Adtran is leading development of an application-level testing initiative for the Broadband Forum.
According to Ken Ko, Adtran’s senior staff scientist and a board member of the Broadband Forum, application-level testing is the “standards-based use of test methodologies and metrics based on application-level behavior.”
With the Broadband Forum initiative, Adtran will be working to create a set of tools, including data models and requirements, that can test network systems. Importantly, the tools will work independently whether they are used in physical or virtual node-based architectures.
Adtran has been internally developing these application-level testing models and has “seen their value firsthand,” said Ko. But the company saw a potential to maximize the value of the models by adopting standards.
While application-level testing isn’t a new development, as many companies have the technology, Ko notes that the difference here is that there isn’t currently a standardized way to employ it. What the Broadband Forum is hoping to achieve with this initiative is to create a set of standards-based approaches, using data models, to create tests that are unambiguous, portable, and repeatable.
These tests will benefit service providers, vendors, and testing labs by allowing them to manage network traffic as application and service parameters evolve.
Adtran’s background is in software-defined access networks. In fact, the company last year formed an open source network alliance based on its own SD-access platform, Mosaic, to accelerate the path to adoption. Additionally, Adtran has worked with the Broadband Forum previously, contributing to YANG data models released by the Forum. These models were designed for the provisioning and management of multi-vendor SD-access services.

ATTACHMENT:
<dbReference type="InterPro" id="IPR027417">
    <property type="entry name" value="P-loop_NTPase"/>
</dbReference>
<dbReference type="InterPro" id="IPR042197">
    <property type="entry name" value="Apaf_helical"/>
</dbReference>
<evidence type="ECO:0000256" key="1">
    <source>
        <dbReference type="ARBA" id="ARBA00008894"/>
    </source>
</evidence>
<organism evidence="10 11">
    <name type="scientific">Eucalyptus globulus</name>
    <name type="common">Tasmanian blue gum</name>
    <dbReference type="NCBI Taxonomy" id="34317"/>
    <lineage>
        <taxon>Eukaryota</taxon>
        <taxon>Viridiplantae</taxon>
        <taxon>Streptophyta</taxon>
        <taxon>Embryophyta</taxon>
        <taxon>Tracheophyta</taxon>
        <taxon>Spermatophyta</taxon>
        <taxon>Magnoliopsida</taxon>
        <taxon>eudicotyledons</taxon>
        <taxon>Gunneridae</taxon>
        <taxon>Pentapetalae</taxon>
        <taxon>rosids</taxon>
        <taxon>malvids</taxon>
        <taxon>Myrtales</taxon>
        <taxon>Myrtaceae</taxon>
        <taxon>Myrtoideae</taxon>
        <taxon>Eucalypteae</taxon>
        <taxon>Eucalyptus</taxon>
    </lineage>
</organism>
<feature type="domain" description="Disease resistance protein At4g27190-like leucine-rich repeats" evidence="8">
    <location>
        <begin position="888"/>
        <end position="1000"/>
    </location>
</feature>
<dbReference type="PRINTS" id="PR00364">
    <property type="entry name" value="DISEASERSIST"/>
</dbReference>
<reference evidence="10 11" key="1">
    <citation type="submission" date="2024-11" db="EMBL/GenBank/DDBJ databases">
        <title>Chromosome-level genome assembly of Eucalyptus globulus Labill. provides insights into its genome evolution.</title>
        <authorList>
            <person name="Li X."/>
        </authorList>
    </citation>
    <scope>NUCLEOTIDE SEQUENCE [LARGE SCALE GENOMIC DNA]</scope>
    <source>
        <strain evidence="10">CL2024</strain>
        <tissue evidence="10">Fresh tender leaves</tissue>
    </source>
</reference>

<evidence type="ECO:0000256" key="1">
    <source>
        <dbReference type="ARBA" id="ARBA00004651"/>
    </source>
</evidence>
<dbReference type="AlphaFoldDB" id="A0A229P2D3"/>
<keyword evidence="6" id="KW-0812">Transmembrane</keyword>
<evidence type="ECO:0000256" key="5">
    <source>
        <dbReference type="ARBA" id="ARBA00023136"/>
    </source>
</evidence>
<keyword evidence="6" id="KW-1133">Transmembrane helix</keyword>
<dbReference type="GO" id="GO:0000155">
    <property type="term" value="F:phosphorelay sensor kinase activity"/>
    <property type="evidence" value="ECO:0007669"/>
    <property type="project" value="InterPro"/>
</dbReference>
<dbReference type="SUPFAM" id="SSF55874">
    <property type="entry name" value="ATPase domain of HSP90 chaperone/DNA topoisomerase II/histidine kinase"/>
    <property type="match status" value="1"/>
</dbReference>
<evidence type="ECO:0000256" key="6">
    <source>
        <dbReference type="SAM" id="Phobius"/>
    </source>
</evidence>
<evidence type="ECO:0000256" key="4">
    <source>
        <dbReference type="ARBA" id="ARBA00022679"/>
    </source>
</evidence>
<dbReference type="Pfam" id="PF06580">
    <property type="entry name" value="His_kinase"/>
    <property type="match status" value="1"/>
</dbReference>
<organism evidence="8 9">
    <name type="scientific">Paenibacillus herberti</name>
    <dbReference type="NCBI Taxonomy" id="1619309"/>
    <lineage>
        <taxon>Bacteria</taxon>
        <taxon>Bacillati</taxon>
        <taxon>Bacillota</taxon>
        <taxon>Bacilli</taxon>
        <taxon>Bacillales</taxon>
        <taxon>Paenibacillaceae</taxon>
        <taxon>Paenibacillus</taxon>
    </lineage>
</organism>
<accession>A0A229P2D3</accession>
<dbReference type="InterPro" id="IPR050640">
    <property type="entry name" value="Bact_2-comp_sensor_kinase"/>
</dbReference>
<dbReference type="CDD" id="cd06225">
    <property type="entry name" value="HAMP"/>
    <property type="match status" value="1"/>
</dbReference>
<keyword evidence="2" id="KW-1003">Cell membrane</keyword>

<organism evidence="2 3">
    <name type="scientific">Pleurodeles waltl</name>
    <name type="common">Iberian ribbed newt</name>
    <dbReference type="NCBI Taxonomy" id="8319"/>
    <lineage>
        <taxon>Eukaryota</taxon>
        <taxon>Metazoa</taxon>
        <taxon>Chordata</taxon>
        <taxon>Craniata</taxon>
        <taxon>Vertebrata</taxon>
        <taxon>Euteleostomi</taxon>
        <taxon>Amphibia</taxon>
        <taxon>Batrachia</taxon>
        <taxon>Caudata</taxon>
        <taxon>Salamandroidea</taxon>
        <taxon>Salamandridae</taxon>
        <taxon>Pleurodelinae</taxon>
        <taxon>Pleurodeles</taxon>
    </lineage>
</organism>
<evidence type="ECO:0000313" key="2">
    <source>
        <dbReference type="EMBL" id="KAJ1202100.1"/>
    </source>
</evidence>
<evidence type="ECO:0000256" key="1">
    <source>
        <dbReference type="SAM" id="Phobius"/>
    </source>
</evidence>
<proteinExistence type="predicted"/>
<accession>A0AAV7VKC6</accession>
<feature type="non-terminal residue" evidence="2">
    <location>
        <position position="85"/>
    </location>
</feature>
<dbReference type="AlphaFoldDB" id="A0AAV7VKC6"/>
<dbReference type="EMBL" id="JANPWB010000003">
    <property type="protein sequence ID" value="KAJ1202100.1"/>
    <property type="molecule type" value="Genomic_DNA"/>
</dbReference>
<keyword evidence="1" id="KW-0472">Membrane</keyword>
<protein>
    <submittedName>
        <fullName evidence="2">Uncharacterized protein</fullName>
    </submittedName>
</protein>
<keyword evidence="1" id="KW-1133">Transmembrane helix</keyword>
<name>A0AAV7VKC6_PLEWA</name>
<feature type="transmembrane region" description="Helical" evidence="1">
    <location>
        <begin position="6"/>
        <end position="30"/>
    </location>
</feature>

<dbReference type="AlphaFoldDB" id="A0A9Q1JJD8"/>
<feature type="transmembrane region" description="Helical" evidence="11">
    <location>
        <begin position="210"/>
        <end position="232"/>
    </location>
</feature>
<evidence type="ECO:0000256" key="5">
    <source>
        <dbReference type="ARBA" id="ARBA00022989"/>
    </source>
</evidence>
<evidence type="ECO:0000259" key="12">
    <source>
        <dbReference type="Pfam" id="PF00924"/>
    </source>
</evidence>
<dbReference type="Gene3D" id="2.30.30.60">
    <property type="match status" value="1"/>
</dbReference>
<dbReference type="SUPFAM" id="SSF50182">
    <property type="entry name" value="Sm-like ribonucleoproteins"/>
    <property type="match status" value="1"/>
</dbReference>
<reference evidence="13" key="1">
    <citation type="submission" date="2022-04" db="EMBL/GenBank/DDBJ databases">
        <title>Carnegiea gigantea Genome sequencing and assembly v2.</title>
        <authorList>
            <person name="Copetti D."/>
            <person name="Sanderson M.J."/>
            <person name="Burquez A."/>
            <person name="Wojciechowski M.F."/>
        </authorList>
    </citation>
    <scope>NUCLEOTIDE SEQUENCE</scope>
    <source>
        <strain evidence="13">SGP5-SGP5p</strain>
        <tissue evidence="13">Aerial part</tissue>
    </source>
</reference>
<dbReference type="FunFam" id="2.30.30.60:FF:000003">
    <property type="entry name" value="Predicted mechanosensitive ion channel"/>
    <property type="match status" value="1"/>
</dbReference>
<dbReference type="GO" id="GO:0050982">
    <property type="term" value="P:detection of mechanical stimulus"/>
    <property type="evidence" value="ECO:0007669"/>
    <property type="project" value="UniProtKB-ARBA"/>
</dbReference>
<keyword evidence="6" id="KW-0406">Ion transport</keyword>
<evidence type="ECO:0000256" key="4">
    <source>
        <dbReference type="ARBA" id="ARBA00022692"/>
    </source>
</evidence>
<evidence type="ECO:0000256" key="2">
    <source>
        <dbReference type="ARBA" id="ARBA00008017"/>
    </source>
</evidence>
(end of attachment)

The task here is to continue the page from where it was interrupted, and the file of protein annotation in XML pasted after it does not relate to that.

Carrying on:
This new initiative is independent of the access technology. It works with wired, wireless, copper, fiber, and coax. But the continued evolution of this testing will help deliver the “promises” of software-defined access, according to Ko.
The group will primarily address high-speed internet access for residential use and later focus on business applications. Ko said the group is focusing on this first “because these applications are so broadly used and generate such a large proportion of traffic flowing across access networks that modeling their behavior will provide a lot of benefit in a short time.”
Additionally, the initiative will define a model for the generation of test traffic at the application level to recreate the real-time behavior across multiple applications and users. And it will create a reference implementation to use in test cases in Broadband Forum test environments and the testing environments of its stakeholders.
The first project will focus on those three goals. It is called Project Steam, led by Ko, and is expected to be completed later this year, with new projects coming in early 2019.
“We expect this to be a continuing effort since as new application classes emerge and become responsible for significant amounts of traffic, we will want to model them,” said Ko. “We are currently working through an initial surge of activity in which we put the architecture, requirements, and initial models in place. After that, we should be able to maintain the framework with less effort.”